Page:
Frontiers in physiology
Centre for Exercise and Sports Science Research / School of Medical and Health Sciences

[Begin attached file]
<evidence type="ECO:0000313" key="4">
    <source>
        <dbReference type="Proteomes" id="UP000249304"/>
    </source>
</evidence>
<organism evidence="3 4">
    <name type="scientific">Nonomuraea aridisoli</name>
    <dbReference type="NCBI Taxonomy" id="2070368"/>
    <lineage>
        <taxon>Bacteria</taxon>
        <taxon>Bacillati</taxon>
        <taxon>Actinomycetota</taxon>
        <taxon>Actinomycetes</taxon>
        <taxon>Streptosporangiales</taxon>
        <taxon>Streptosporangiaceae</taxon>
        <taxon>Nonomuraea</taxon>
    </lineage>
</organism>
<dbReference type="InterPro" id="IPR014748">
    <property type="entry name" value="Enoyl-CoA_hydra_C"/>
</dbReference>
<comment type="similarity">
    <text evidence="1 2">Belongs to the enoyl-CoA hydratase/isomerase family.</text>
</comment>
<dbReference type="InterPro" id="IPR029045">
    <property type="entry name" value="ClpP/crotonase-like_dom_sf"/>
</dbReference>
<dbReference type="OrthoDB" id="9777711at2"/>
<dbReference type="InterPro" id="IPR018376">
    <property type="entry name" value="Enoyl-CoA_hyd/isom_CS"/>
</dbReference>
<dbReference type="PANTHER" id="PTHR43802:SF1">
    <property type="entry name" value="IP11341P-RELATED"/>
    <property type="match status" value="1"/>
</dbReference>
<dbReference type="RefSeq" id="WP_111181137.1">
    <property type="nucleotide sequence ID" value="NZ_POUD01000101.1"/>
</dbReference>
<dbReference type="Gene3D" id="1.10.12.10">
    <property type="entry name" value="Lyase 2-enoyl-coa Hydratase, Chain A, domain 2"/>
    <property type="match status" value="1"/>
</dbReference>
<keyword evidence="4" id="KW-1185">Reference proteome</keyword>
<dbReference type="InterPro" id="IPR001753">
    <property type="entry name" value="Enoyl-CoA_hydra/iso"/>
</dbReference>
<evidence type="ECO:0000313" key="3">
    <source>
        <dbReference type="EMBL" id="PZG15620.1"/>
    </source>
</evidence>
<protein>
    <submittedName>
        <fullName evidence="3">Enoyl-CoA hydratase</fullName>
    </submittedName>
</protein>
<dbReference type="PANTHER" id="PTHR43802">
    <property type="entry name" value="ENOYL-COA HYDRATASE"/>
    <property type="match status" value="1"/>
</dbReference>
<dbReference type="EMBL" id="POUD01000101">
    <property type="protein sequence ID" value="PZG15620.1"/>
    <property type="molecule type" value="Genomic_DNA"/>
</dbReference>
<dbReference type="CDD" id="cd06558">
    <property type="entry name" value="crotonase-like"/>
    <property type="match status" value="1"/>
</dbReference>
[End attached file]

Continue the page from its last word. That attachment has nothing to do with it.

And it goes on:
The present study compared two unilateral arm curl resistance exercise protocols with a different starting and finishing elbow joint angle in the same ROM for changes in elbow flexors strength and muscle thickness of the trained and non-trained arms. Thirty-two non-resistance trained young adults were randomly assigned to one of the three groups: extended joint training (0°-50°; EXT, = 12); flexed joint training (80°-130°; FLE, = 12); and non-training control ( = 8). The exercise training was performed by the dominant arms twice a week for 5 weeks with gradual increases in the training volume over 10 training sessions, and the non-dominant (non-trained) arms were investigated for the cross-education effect. Maximal voluntary contraction torque of isometric (MVC-ISO), concentric (MVC-CON), and eccentric contractions (MVC-ECC), and thickness (MT) of biceps brachii and brachialis of the trained and non-trained arms were assessed at baseline and 4-8 days after the last training session. The control group did not show significant changes in any variables. Significant ( < 0.05) increases in MVC-ISO torque (16.2 ± 12.6%), MVC-CON torque (21.1 ± 24.4%), and MVC-ECC torque (19.6 ± 17.5%) of the trained arm were observed for the EXT group only. The magnitude of the increase in MT of the trained arm was greater ( < 0.05) for EXT (8.9 ± 3.9%) than FLE (3.4 ± 2.7%). The cross-education effect was evident for MVC-ISO (15.9 ± 14.8%) and MVC-CON (16.7 ± 20.0%) torque of the EXT group only. These results suggest that resistance training at the extended elbow joint induces greater muscle adaptations and cross-education effects than that at flexed elbow joint.
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